Compass technical report volume 3, issue 2, May 2015
Table of contents
Chad Bredin, BA (Propel Centre for Population Health Impact, University of Waterloo, Waterloo, ON)
Audra Thompson-Haile, MA (Propel Centre for Population Health Impact, University of Waterloo, Waterloo, ON)
Scott T. Leatherdale, PhD (School of Public Health and Health Systems, University of Waterloo, Waterloo, ON)
Report funded by
The COMPASS study was supported by a bridge grant from the Canadian Institutes of Health Research (CIHR) Institute of Nutrition, Metabolism and Diabetes (INMD) through the “Obesity – Interventions to Prevent or Treat” priority funding awards (OOP-110788; grant awarded to S. Leatherdale) and an operating grant from the Canadian Institutes of Health Research (CIHR) Institute of Population and Public Health (IPPH) (MOP-114875; grant awarded to S. Leatherdale).
Bredin, C, Thompson-Haile A, Leatherdale ST. Supplemental Sampling and Recruitment of Additional Schools in Ontario: Technical Report Series. 2015; 3(2). Waterloo, Ontario: University of Waterloo. Available at: www.compass.uwaterloo.ca.
COMPASS research team University of Waterloo 200 University Ave West, BMH 1038 Waterloo, ON Canada N2L 3G1 firstname.lastname@example.org.
COMPASS is a longitudinal study (started in 2012-13) designed to follow a cohort of grade 9 to 12 students attending a convenience sample of Ontario secondary schools for four years to understand how changes in school environment characteristics (policies, programs, built environment) are associated with changes in youth health behaviours . COMPASS originated to provide school stakeholders with the evidence to guide and evaluate school-based interventions related to obesity, healthy eating, tobacco use, alcohol and marijuana use, physical activity, sedentary behaviour, school connectedness, bullying, and academic achievement. COMPASS has been designed to facilitate multiple large-scale school-based data collections and uses in-class whole-school sampling data collection methods consistent with previous research [2-5]. COMPASS also facilitates knowledge transfer and exchange by annually providing each participating school with a school-specific feedback report that highlights the school-specific prevalence for each outcome, comparisons to provincial and national norms or guidelines, and provides evidence-based suggestions for school-based interventions (programs and/or policies) designed to address the outcomes covered in the feedback report. (Refer to: www.compass.uwaterloo.ca).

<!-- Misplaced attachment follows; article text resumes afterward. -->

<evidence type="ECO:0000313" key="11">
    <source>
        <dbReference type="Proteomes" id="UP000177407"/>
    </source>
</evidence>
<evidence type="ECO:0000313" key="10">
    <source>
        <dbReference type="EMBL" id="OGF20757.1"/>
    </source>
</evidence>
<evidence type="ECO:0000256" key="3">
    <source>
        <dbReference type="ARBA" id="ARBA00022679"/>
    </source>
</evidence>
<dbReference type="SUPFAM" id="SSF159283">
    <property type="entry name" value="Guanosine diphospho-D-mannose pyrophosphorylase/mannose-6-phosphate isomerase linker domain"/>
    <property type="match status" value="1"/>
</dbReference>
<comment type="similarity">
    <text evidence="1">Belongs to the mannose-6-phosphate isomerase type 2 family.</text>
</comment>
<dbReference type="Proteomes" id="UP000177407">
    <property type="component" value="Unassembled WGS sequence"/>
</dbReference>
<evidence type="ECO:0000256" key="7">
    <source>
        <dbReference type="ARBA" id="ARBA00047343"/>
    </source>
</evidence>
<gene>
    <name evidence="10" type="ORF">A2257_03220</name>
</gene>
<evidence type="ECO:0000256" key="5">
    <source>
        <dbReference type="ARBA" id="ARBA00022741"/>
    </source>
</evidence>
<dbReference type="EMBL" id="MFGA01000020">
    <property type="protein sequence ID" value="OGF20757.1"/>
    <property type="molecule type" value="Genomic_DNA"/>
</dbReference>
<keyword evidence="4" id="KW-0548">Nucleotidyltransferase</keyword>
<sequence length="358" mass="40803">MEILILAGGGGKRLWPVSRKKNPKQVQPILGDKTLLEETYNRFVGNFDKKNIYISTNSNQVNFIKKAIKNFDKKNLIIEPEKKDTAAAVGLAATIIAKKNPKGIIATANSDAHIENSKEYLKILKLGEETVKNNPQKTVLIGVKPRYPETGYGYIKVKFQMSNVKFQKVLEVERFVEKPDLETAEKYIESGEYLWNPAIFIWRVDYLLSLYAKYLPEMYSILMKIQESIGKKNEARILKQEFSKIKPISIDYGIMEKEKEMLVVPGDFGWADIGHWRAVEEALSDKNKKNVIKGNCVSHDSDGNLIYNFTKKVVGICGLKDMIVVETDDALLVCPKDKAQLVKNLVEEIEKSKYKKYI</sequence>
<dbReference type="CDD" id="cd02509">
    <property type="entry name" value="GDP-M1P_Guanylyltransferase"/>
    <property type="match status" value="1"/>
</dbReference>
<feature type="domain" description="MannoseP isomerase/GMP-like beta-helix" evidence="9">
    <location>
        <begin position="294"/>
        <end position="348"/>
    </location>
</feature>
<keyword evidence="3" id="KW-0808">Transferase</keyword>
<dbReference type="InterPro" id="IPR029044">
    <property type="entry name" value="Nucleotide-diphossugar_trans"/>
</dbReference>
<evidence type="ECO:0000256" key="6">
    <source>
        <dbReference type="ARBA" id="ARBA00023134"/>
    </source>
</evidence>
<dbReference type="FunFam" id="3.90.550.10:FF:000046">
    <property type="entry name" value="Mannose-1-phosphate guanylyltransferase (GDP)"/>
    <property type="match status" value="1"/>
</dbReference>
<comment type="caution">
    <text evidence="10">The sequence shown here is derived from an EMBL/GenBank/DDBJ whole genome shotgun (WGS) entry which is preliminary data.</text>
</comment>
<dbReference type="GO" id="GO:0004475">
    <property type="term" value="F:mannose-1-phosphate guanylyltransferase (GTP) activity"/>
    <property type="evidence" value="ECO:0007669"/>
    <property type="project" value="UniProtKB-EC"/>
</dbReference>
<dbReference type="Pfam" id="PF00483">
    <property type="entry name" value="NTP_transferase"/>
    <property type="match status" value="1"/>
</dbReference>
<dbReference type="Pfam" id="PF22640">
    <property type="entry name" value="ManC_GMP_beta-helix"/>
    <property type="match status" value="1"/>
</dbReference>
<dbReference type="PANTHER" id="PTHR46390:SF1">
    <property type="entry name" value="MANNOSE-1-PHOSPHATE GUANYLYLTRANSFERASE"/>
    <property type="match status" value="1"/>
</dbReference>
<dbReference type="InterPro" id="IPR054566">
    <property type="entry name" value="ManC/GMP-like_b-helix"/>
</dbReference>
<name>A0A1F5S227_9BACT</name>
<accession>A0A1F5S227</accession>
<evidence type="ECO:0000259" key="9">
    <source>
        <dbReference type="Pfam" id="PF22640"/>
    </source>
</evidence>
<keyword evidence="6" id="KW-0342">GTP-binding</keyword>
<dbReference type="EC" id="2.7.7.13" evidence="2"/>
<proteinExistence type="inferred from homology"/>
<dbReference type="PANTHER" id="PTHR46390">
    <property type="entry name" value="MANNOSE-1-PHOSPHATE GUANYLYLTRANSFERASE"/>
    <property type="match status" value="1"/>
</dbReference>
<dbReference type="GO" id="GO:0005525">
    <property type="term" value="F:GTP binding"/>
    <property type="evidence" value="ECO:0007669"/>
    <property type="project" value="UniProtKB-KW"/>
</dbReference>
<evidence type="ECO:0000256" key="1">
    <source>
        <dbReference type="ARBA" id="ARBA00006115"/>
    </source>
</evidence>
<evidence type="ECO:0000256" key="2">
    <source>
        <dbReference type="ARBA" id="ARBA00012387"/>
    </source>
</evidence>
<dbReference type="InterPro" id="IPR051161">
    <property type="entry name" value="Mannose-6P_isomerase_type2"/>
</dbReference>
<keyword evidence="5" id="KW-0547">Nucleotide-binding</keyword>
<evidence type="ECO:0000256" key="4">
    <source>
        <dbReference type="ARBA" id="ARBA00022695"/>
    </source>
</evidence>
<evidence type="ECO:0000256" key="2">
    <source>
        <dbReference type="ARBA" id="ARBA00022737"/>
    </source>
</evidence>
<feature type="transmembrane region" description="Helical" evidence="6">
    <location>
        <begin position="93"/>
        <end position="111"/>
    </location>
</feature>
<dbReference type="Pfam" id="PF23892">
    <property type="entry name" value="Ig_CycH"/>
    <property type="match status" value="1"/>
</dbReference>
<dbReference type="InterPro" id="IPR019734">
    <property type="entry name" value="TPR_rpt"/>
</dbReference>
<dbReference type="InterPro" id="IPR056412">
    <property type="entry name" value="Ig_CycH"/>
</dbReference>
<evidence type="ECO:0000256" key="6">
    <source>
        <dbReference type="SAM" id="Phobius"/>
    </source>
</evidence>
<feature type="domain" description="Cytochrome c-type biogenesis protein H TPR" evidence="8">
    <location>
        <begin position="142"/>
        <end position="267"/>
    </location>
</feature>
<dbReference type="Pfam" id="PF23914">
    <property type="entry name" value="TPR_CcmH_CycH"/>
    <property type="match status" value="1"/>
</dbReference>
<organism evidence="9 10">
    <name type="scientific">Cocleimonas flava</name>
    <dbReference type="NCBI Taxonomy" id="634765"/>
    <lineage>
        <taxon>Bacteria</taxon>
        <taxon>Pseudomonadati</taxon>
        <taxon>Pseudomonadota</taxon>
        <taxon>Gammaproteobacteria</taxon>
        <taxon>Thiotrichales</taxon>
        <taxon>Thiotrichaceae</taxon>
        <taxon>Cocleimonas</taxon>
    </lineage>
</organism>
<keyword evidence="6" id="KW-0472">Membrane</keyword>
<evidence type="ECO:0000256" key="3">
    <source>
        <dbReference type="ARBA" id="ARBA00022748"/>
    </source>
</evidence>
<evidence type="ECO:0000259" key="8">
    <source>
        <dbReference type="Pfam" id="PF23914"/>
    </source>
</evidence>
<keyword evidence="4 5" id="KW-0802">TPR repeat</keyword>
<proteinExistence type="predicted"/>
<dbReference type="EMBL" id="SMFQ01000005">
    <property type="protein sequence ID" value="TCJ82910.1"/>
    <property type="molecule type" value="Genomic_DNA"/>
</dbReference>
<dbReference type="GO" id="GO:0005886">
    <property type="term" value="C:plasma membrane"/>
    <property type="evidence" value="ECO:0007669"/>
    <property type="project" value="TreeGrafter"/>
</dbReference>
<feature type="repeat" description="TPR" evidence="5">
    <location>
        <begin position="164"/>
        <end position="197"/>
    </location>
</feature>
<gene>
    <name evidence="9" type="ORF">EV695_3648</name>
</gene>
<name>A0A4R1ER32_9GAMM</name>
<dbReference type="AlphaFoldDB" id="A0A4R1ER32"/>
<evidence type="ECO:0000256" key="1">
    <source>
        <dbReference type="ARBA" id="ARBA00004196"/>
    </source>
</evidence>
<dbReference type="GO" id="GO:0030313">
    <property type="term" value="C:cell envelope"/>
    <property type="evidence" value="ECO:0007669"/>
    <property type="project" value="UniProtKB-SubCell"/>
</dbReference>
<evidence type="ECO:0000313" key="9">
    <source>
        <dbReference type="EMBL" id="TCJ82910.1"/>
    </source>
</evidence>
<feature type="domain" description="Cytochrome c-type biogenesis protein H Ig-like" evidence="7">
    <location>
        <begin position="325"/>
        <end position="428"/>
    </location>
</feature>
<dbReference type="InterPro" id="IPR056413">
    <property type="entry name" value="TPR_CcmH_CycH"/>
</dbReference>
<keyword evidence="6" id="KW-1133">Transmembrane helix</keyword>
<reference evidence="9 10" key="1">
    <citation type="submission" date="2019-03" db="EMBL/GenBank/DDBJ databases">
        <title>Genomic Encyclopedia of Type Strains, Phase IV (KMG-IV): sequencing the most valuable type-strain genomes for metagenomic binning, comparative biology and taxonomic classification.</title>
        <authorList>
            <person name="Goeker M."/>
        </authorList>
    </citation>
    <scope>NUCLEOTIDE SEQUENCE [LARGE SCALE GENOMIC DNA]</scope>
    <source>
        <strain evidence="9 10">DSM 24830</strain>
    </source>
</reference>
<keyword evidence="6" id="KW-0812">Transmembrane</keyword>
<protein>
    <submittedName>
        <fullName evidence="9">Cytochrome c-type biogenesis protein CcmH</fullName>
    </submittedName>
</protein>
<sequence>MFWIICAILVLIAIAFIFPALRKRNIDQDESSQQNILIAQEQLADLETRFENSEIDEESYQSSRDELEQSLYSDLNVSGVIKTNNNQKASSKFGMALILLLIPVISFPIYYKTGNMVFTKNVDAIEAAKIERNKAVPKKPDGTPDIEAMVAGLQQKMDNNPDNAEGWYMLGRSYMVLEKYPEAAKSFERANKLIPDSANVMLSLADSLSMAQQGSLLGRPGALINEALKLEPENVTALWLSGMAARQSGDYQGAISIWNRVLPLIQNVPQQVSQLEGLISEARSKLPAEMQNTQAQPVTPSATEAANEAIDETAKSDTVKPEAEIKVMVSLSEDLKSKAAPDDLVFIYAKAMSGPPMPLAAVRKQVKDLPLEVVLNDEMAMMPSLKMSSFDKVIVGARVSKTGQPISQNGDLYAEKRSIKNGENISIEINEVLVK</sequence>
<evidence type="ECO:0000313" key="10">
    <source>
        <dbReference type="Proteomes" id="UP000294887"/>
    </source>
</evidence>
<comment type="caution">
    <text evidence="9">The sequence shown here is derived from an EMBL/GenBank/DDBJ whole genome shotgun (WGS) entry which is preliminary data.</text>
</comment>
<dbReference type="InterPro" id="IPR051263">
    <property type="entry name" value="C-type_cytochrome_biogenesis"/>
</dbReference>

As previously reported  baseline recruitment of schools (and thus student cohorts) was hampered by both labour strife (between public high school teachers and the Ontario government) and competing research (Youth Smoking Survey, Ontario Student Drug Use and Health Survey, etc.) in Ontario schools. We did not want to burden schools already participating in one project by asking them to participate in COMPASS as well. As a result of lower-than-anticipated recruitment rates in year 1, it was decided that COMPASS would attempt to increase the sample size in year 2 to achieve the original targets by adding a supplemental sample in Ontario and by adding an extra sample in Alberta. These supplemental samples would create a replenishment set of schools that would be followed for three years while the original cohort would still be followed for a total of four years.